“What I have started to understand for the first time is that dermatillomania doesn’t need to be such a lonely experience”
I have just recently started the process of going through the NHS to see a dermatologist, and have finally found a therapist who offers Body Focused Repetitive Behaviour therapy (or ‘BFRB’). Although I don’t think that there is a straightforward solution to my impulses, I know that I can’t just keep up the old patterns and survive on the highs of having clear skin until I crash into another wall.
As anyone who shares this type of disorder knows, it’s utterly exhausting. I’m exhausted from the intense feelings of guilt, stupidity, self-loathing, and the fear of facing others because having “bad skin” leads to me simply not feeling my usual relatively confident and happy self. I clearly have a long way to go on the whole ‘being more gentle’ with how I talk to myself, and what I ‘allow’ myself to do when I’ve created new lesions on my face.
What I have started to understand for the first time is that dermatillomania doesn’t need to be such a lonely experience. Talking about it has always led to burning feelings of shame and embarrassment, even within my close circle who may ask or see what I do, whose reactions and remarks can accidentally make me feel slightly alien and isolated.
But part of my road of recovery started when I began to allow myself to do things that simply soothed me, mentally and physically – baths and showers are personal favourites – and stopped feeding the negative spiral. It’s taken time to find that sense of recovery, but every single step of it is worth it.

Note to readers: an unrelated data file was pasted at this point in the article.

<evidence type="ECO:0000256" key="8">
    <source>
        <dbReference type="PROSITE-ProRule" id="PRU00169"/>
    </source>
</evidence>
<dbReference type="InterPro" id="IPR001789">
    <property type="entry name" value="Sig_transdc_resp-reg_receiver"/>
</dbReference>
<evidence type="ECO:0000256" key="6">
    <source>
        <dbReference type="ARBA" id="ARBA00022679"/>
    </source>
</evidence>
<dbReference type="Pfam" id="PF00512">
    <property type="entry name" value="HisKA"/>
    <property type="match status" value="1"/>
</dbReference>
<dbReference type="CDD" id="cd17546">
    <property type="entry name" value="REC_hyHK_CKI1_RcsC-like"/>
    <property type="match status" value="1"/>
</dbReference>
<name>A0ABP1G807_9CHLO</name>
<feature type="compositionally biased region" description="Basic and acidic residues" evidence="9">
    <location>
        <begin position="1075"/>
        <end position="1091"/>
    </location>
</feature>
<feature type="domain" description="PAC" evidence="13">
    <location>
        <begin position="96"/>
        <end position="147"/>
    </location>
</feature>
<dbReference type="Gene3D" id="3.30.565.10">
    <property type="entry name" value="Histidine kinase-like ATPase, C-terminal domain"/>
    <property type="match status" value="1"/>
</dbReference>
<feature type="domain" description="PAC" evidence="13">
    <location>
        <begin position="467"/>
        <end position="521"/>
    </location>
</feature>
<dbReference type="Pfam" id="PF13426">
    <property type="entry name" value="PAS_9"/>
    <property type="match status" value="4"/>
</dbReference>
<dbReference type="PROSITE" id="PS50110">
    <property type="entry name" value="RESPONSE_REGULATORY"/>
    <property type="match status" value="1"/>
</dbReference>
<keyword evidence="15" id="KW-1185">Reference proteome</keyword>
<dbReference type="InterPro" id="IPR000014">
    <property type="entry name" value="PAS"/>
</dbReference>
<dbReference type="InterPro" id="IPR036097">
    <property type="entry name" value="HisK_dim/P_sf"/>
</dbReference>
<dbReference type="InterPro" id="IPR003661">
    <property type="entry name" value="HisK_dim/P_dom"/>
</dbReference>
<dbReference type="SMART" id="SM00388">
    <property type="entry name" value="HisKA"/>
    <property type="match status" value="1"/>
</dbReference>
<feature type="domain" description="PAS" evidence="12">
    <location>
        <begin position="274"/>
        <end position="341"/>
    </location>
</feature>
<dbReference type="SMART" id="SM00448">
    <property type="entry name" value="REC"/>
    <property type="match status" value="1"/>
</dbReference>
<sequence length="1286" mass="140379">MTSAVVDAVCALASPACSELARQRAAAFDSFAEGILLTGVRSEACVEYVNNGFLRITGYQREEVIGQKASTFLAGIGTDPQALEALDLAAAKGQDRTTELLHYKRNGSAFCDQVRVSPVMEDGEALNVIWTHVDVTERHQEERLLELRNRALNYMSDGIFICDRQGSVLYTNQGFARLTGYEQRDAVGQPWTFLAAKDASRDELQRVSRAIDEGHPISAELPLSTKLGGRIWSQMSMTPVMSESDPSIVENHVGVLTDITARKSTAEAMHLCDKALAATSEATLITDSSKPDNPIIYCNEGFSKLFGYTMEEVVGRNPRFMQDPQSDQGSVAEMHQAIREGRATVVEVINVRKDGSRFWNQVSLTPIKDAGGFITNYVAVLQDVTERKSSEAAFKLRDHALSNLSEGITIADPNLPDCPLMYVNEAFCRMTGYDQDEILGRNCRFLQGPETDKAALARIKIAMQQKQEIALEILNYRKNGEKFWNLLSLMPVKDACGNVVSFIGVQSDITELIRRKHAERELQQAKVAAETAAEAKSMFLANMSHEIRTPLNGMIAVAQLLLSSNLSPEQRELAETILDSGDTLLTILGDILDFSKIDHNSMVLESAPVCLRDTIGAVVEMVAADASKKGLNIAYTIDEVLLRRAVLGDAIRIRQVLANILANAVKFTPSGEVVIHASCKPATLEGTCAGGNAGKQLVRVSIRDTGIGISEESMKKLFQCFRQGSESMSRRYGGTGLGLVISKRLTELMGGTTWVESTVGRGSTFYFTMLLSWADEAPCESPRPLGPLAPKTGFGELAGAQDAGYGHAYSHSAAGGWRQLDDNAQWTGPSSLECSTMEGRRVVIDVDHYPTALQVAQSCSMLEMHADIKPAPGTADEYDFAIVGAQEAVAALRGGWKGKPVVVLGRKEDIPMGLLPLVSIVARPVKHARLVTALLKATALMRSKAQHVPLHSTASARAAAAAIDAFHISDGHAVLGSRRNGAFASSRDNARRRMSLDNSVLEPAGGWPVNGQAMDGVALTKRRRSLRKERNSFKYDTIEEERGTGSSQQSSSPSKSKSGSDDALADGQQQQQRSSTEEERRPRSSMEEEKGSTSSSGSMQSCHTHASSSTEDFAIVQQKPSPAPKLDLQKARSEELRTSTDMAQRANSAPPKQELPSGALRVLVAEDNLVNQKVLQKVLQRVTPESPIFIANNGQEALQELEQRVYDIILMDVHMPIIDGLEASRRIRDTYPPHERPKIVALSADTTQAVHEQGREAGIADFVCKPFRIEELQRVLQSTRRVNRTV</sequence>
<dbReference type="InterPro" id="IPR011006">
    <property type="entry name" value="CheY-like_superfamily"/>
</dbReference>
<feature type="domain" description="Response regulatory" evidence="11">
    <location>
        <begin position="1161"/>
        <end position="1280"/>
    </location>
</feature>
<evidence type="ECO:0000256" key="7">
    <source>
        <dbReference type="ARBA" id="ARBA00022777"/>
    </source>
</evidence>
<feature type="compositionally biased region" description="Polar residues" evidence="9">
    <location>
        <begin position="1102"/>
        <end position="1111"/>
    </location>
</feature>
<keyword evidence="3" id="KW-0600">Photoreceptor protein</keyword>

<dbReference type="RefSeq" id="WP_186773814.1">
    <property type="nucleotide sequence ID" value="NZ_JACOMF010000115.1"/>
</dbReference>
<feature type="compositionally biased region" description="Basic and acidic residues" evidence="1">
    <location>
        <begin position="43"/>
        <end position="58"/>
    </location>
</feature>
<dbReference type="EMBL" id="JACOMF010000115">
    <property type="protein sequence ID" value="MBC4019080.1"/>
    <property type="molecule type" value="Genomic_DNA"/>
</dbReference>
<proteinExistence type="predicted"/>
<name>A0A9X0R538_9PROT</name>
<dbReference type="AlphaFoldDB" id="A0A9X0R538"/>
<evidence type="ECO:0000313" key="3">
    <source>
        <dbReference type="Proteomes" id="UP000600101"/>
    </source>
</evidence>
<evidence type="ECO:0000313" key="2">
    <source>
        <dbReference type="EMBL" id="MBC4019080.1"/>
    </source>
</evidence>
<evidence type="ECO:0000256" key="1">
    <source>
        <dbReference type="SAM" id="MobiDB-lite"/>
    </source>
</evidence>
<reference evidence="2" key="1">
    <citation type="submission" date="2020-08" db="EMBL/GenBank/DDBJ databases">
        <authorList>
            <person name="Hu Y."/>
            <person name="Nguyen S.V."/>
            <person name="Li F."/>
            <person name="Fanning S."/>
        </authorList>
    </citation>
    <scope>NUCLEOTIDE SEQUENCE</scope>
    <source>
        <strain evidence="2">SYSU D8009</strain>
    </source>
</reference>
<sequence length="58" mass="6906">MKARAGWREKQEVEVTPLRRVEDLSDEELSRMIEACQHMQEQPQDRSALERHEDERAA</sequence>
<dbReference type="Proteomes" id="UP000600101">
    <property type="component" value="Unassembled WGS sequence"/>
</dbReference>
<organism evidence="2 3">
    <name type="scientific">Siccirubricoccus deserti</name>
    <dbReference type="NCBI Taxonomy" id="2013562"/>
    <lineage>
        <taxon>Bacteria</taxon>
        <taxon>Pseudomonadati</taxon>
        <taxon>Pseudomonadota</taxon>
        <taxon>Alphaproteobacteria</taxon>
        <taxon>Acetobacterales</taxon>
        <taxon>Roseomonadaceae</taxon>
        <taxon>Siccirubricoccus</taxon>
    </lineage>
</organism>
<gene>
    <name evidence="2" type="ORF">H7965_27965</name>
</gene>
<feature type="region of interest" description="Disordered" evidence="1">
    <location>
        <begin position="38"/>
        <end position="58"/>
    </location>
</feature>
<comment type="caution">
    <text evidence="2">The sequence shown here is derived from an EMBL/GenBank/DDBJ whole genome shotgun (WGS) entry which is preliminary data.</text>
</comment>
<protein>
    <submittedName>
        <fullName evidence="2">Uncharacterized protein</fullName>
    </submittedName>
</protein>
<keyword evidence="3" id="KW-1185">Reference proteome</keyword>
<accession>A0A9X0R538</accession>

“In hindsight, having lost or wasted time is a lot worse than facing the world, and as someone who is still very much in the thick of it, I can’t stress this enough”
Rather than waiting ‘until my skin is clear’, going for walks or reading in coffee shops have been little victories in my own healing journey, and the respect I give myself regardless of my skin’s state. In hindsight, having lost or wasted time is a lot worse than facing the world, and as someone who is still very much in the thick of it, I can’t stress this enough.
Perhaps my biggest problem is that I’m still struggling to allow myself happiness out in the world with damaged skin, as the feelings of self-consciousness and guilt peak intensely even under high coverage make-up.
After a few weeks of BFRB therapy, I have genuinely started to allow space for acceptance of the less desirable and more twisted parts of myself, and it feels like coming up for air after being underwater for too long. I have found beauty in the slow process of recovery, of which the first step is accepting that my skin’s clarity doesn’t define my self worth. I’m not sure that step will ever be entirely reached or ticked off, but these days I know to at least try and be kinder to the skin I’m lucky enough to call home.
Eloise is a copywriter and freelance journalist based in London. @eloisecwright